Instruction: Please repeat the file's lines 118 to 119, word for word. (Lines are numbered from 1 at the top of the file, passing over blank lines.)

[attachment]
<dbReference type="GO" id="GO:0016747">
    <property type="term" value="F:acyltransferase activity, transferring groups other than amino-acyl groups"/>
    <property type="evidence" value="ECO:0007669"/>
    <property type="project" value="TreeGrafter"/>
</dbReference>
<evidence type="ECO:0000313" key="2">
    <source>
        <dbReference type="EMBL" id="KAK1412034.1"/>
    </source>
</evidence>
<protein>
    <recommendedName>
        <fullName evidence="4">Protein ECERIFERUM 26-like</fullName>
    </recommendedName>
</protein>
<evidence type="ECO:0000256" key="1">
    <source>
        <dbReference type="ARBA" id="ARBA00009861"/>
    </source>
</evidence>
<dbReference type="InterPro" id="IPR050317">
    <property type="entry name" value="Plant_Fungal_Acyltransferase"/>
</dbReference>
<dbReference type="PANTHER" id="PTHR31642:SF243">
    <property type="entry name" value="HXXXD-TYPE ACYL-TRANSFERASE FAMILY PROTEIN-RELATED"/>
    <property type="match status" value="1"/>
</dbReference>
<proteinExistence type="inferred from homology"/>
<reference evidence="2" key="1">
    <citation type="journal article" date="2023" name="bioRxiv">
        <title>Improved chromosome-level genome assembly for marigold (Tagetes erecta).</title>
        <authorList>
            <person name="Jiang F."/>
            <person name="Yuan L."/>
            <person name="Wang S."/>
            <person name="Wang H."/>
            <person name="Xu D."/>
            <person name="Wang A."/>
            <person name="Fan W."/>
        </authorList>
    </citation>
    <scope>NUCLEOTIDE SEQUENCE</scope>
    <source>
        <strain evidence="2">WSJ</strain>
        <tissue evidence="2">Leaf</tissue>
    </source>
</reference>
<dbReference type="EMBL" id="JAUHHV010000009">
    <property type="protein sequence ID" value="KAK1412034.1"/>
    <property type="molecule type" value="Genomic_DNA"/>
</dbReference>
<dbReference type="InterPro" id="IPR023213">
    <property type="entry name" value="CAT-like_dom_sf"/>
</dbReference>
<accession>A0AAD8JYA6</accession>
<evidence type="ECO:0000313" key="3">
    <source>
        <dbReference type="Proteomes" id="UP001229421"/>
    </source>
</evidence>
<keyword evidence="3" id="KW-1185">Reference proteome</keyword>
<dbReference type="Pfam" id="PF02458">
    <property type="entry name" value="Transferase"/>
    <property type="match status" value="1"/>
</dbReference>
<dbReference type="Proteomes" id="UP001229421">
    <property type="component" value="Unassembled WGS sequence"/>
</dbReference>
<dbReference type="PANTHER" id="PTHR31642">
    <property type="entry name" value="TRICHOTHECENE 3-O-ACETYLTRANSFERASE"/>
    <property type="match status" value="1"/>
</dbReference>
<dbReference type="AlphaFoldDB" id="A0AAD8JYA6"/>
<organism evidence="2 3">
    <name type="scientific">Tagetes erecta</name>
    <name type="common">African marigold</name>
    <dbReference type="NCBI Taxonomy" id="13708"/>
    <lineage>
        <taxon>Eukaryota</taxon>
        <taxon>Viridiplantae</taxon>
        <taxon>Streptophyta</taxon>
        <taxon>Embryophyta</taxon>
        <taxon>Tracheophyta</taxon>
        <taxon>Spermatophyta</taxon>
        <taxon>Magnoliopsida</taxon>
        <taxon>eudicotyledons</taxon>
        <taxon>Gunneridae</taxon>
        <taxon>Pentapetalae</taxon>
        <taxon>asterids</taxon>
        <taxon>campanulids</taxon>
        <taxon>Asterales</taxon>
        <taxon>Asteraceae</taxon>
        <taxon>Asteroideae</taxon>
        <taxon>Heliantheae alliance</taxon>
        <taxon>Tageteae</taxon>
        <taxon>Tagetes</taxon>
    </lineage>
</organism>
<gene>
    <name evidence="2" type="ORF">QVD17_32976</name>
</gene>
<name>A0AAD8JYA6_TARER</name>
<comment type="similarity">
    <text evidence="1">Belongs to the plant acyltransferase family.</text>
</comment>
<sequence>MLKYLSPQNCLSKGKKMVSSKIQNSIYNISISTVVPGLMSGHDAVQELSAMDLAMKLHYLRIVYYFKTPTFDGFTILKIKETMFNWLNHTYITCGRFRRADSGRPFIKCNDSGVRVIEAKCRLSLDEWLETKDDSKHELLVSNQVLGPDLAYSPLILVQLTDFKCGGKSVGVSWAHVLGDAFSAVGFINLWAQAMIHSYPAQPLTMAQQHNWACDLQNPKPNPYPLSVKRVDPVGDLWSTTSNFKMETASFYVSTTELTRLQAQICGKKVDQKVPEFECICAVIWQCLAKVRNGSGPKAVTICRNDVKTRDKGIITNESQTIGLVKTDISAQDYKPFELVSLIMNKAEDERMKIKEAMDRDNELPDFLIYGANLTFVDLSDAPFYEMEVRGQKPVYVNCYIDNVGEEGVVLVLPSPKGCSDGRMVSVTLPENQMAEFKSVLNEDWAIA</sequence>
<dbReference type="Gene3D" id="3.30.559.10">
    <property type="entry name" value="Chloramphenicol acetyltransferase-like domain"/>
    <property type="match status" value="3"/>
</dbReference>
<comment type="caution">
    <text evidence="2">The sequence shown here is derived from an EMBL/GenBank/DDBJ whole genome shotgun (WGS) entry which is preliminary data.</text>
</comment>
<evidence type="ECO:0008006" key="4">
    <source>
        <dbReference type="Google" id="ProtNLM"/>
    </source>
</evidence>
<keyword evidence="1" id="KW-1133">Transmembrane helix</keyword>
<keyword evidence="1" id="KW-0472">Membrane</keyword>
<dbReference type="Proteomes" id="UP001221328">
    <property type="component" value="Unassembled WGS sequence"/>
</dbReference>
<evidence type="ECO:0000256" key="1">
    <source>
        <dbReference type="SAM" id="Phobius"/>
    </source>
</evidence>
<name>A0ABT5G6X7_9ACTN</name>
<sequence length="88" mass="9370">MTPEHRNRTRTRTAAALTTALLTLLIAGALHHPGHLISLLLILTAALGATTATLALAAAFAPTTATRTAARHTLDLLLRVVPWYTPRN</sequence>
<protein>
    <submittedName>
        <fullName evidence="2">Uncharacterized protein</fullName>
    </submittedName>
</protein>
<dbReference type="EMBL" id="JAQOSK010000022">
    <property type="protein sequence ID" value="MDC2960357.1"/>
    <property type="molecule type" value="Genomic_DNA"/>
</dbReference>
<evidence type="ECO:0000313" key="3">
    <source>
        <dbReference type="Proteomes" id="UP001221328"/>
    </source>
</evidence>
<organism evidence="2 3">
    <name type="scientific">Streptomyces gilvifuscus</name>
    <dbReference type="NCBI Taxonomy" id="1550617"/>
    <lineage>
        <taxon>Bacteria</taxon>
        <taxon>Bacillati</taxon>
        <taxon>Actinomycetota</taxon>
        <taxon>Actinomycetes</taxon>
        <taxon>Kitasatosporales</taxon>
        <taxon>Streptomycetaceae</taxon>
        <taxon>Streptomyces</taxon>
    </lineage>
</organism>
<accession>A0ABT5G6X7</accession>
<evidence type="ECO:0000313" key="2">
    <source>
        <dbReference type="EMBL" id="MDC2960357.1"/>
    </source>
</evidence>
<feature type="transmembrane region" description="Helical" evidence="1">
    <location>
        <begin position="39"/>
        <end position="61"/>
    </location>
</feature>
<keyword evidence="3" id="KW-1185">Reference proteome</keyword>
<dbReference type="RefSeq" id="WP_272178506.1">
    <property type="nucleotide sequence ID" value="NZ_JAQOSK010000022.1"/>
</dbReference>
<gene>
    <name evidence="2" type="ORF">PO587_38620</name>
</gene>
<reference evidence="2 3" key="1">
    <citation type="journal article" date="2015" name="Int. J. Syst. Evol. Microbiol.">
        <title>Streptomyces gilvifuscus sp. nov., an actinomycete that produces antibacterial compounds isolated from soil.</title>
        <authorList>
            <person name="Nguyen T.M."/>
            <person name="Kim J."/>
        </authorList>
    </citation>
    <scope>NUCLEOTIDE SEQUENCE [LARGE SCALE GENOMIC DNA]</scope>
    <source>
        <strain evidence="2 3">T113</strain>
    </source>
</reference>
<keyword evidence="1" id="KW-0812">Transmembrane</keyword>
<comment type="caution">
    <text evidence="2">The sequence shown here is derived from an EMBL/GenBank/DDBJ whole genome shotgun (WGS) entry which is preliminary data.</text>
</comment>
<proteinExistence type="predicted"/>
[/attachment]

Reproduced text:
</evidence>
<keyword evidence="1" id="KW-1133">Transmembrane helix</keyword>